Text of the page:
A compass offers the most significant message to the recipient in the smallest, most interesting package possible. It’s a symbol for direction, staying the course, for adventure, discovery, science and human inventiveness.
This compass is a replica of an original 18th century sundial compass at the National Maritime Museum. The museum has a stunning collection of navigational instruments, including depth gauges, speed indicators and of course compasses. They are objects of beauty that fire the imagination.
Finding your way is easy these days, thanks to satellite navigation. In the old days, navigation was much more difficult – especially at sea. Old navigational instruments, such as this bronze pocket compass, will give you an idea of how inventive the sailors of the past were.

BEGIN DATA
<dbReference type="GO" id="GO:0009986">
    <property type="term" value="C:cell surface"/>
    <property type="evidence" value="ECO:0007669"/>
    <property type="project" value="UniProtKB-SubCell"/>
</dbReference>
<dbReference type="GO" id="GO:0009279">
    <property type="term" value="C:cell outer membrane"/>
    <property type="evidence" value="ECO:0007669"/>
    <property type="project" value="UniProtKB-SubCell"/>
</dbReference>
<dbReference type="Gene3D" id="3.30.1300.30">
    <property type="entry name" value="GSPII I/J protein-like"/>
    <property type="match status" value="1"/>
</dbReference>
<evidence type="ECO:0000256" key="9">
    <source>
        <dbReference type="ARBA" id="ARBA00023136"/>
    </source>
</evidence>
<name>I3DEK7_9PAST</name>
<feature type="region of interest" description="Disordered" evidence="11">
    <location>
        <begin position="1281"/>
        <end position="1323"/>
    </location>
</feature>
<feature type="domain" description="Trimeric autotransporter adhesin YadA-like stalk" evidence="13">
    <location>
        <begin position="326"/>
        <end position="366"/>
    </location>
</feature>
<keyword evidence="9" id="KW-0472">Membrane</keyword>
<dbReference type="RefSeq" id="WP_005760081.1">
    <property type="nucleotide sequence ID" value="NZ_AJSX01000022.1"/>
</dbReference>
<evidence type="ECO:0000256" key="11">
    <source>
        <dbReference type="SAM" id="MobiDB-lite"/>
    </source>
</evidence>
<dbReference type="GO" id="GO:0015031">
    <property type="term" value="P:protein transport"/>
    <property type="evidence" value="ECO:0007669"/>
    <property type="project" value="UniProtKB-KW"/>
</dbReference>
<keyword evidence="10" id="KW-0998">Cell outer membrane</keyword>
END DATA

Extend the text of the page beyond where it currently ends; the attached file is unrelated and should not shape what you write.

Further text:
Right up until the 20th century, ships still depended on the sun, moon and stars to navigate the seas. Sailors used the earliest navigational instruments – the astrolabe, the cross-staff and the back-staff – to determine how far north or south they were from their point of departure. All instruments worked with the same principle: they measured the angle of the sun (or star) against the horizon.
As seafaring became increasingly important, sailors needed more precise methods to determine their position. They developed new instruments, such as the octant and sextant. These new instruments worked according to the same principle, but gave much more precise readings than their predecessors.